In The Footsteps of Genevieve Nnaji Enters Sochima Ezeoke
Sochima Ezeoke has been through her share of hard times in her acting career in the Nollywood scene… from unfounded rumors to downright slander by her detractors. But this young actress refuses to bow down to the pressure of giving up on the higher goal she set out to achieve. In this comprehensive interview, Sochima Ezeoke talks about her acting career, hard work that continues to pave way for her, and her plans for the future. Ladies and gentlemen, in her own words, here is Sochima Ezeoke.
ON HER ACTING CAREER:
Daisy Nandeche (DN) : Basically, who is Sochima Ezeoke?
Sochima Ezeoke (SE): Sochi is a strong, intelligent woman who believes so much in hard work no matter how difficult an undertaking is. She keeps working until she succeeds.
DN: You are now a household name in Great Movies Industry considering that most of your movies are done there. How did it start?
SE: I got there through the Great Movies Talent hunt. Since then, I have been opportuned to work with them. But that is not to say that I can only work for them. I work for other producers as well.
DN: What are the benchmarks of a film that you can star in?
SE: Any film with a good story line will do for me.
DN: Are there any roles that you can not take no matter what is offered?
SE: Yes. Roles that require me to go nude or something close to that.
DN: Are there any similarities between Sochima Ezeoke and that characters that you have played?
SE: Yes, some similarities exist between me and some of the characters I have played. LONELY PRINCESS as ‘Ego’ and Royalty to Royalty as ‘Ijeoma’.
DN: Palace Slave and its sequel, The King’s Bride was and still is a much talked about movie among Nollywood fans. Did you envision that kind of reaction from the audience?
SE: No. I never anticipated that kind of reaction from the audience especially since some people had already given negative criticisms before the movie was shot; they didn’t want me to take up the role because I was new. All thanks to God because He made it happen. And God bless Sunnycollins Nwatu for believing in me.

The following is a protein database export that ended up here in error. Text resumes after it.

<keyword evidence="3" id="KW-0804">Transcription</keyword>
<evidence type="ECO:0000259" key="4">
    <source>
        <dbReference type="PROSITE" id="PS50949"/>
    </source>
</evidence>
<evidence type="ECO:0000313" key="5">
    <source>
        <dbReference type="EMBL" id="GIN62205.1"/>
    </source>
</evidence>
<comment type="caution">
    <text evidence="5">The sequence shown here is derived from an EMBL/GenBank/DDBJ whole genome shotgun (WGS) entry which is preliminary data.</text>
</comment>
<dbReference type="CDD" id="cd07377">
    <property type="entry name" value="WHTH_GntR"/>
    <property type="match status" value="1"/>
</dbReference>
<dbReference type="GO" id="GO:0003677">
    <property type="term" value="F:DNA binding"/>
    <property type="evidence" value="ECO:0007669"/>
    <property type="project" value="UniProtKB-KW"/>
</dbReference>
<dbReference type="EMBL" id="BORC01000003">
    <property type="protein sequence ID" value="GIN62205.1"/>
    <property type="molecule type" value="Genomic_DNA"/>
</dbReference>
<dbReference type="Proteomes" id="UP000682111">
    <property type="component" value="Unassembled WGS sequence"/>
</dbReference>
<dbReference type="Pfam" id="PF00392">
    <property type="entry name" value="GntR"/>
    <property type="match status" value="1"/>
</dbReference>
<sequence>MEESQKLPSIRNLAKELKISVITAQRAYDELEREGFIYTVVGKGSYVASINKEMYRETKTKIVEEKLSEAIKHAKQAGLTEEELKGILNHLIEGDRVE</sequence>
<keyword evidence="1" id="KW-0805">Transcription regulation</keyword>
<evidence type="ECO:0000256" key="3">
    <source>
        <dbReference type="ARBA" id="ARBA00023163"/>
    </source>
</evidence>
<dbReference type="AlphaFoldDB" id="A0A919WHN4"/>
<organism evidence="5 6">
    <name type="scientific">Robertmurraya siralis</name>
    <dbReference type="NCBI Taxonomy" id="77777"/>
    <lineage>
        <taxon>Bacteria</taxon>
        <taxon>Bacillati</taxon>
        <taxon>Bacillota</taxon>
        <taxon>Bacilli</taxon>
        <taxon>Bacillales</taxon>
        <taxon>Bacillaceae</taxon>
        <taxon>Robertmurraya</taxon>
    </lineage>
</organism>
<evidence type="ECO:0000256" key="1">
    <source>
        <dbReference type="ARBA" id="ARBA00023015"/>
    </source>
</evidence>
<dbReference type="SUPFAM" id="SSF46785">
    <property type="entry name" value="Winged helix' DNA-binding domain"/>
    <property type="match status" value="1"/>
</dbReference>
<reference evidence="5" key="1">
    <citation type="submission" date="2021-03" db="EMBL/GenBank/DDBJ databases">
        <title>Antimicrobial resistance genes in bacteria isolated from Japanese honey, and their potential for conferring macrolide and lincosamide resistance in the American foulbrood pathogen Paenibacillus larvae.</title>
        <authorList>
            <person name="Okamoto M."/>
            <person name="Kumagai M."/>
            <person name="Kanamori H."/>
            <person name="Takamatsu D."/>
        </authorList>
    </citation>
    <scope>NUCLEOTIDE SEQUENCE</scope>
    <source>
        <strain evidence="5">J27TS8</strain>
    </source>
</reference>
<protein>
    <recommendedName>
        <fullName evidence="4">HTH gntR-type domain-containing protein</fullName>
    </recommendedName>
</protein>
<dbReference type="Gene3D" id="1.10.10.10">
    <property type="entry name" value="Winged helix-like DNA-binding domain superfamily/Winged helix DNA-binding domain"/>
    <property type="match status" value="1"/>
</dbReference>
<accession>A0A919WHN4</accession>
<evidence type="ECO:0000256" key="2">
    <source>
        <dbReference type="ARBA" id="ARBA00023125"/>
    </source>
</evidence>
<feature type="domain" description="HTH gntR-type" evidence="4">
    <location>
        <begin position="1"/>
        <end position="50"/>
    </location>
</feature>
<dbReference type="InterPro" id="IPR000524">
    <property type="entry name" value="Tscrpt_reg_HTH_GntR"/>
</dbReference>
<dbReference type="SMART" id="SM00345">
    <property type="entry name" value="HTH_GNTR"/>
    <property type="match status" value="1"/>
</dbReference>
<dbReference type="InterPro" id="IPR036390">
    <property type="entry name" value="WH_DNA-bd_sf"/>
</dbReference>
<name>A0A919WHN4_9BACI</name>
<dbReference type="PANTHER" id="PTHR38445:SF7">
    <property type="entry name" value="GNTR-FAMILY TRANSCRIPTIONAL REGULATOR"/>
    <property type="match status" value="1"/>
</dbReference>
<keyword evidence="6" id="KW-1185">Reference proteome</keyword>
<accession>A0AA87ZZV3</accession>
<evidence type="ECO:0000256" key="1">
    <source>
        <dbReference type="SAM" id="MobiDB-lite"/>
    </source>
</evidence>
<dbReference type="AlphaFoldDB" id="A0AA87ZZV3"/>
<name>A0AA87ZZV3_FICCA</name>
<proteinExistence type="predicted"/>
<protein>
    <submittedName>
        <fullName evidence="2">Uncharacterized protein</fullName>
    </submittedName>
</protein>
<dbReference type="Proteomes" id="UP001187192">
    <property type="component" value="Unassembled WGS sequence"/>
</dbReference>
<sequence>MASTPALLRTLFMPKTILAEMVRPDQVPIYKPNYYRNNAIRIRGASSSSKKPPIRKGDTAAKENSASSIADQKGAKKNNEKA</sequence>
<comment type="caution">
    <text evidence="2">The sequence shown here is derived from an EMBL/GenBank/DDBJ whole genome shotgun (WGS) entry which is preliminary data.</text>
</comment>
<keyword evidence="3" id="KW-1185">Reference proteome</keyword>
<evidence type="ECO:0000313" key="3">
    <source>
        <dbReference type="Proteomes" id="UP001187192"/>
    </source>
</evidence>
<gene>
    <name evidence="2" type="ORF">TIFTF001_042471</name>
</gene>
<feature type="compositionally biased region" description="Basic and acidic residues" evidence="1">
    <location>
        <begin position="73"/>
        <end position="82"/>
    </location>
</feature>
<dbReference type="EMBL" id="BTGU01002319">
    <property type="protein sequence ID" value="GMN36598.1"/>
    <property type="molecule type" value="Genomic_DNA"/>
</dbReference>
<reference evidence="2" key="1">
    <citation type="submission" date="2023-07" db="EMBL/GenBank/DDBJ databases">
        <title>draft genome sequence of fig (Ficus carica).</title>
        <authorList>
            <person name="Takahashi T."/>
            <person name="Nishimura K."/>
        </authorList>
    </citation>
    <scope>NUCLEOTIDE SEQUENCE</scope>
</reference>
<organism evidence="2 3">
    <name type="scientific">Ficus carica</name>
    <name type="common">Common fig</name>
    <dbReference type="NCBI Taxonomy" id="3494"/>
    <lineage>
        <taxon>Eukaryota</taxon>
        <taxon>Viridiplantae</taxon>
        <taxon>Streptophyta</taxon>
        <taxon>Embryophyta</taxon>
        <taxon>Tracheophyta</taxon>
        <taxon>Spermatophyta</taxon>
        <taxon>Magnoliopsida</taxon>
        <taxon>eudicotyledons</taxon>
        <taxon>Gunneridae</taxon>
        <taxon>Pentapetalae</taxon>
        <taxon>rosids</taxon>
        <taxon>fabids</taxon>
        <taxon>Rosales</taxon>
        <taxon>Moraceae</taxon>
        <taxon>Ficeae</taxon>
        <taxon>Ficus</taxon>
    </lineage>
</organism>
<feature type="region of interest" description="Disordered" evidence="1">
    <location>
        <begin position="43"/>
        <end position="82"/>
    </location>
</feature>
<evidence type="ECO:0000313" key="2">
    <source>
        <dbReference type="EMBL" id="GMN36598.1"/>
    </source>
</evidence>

DN: What in your opinion sets Nollywood apart in Africa?
SE: Its deep roots in ‘Africanism’. Whether we accept it or not, every Nollywood film addresses Nigeria’s problem and that of Africa as a whole. This approach has enhanced globalization and it has also shown that there is another world outside what Hollywood creates.
DN: Is there anything you would want changed in the way Nollywood films are done?
SE: The only thing I would like to see is film makers working harder in order to attain a near-perfect shape in their work no matter how simple or complicated a film is. Also young talents should be given chances so that our movies won’t be filled with the same faces all the time.
DN: I am just curious, do royalties exist in Nigeria?
SE: Royalties exist but mostly in the rural areas. I didn’t grow up in the rural area so I can’t say much about them.
DN: Where do you work currently?
SE: I am working with Justice Development and Peace Commission on a project that aims at helping and empowering the rural poor. It is an NGO under the Catholic Church.
DN: Who are your main influences in Nollywood?
SE: Genevieve Nnaji and Bimbo Akintola. They only get bigger and better and that makes me admire them more and more. I also love Genevieve’s sense of style; she can do no wrong in my eyes (laughs).
The female lead character in Palace Slave